In March, Argosy University became the latest chain of for-profit colleges to announce a sudden and unexpected closure after the United States Department of Education ended their ability to access federally-backed student loan funding, known as Title IV funds.
In response, the California Office of Student Assistance and Relief (OSAR) has begun the process of helping Argosy students make decisions about their next steps. OSAR has conducted student workshops at or near Argosy campuses to offer students personalized assistance in the process of determining how they can transfer and continue their education, or whether financial restitution through federal student loan discharge programs or the state’s Student Tuition Recovery Fund is right for them. Those workshops will continue.
But if you’re a prospective student at the start of your education journey considering a secondary institution, what are some things that you need to know about selecting a school?
“There are many for-profit schools in California that do a great job of exceeding minimum standards and offering a quality education,” said OSAR chief Scott Valverde. “But it can be risky to enroll in a private school if you’re coming from a place where you haven’t taken advantage of the resources available to you as a prospective student.”
OSAR offers information to students about schools, programs, accreditation status, compliance history, and other resources that can help students evaluate if a school is the best option for them. Prospective students have access to those resources on the Researching Colleges section of OSAR’s website.
Here are some red flags that students should be on the lookout for, courtesy of the Better Business Bureau.
1) High pressure sales tactics. “Predatory lending practices are major red flags,” according to Valverde, “including not going over the details of a loan or financial agreement, or unwillingness or inability to answer questions about loan obligations.”
2) The school does not disclose information, such as total costs and graduation rates, as required. Recruiters should not be afraid to answer all of your questions, but students shouldn’t take everything recruiters say at face value. Says Valverde, “We encourage students to do their own research on how employers value the degrees or certificates for the programs they’re enrolling in, and to not rely exclusively on the placement or employer info provided by the school. At OSAR, we give them the tools to do some of that research on their own directly with employers.”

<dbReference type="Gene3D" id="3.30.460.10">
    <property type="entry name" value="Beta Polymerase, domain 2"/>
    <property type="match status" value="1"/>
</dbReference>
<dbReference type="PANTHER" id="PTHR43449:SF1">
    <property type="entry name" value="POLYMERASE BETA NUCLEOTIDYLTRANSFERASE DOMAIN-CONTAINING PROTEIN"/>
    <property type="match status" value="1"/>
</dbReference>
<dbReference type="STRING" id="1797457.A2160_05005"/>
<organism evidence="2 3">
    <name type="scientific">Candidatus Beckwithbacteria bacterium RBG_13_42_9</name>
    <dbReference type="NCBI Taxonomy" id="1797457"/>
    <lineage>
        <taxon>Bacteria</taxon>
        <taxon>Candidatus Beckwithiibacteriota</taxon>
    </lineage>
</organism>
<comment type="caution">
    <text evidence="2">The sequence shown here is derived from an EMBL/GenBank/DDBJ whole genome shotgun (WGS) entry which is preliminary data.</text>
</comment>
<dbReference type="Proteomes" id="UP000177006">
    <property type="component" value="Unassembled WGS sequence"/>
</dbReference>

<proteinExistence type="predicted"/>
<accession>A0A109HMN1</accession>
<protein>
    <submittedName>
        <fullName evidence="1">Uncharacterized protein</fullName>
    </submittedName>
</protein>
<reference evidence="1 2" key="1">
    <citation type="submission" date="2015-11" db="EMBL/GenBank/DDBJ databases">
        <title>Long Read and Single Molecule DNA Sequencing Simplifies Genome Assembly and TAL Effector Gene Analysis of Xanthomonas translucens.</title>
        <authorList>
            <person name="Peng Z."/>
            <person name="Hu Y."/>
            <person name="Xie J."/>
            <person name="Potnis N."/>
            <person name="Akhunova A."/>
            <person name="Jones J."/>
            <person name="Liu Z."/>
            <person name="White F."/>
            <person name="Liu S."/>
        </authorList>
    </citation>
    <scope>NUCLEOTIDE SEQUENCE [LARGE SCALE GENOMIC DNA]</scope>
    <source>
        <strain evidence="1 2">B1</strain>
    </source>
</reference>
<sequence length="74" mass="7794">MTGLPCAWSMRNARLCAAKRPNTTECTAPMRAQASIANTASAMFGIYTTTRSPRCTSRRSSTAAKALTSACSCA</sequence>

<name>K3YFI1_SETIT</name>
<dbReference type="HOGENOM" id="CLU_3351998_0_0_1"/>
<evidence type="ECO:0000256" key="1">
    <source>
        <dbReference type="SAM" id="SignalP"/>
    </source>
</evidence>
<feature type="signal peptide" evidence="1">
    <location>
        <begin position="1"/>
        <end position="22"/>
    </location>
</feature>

3) The school is not accredited by a federally recognized accrediting body or approved to operate in California. Students who attend an unapproved school may not be protected by California laws if the school closes unexpectedly. “We encourage students to review the school’s accreditation status, or if they’re required to be approved by another licensing party to make sure they’re in good standing with those entities,” says Valverde.
4) Bad reviews. Look online for information from past students about their level of success finding a job in their chosen field after graduation. You can also visit the school and talk to current students.
5) The recruiter encourages you to lie on financial aid forms. The Government Accountability Office, which provides nonpartisan information to Congress to aid lawmakers in crafting legislation, found examples of recruiters encouraging students to lie on financial aid forms so that the university would get more in federal student aid. Students found to be lying on a financial aid form face repayment on money borrowed and potential additional fines and prison time.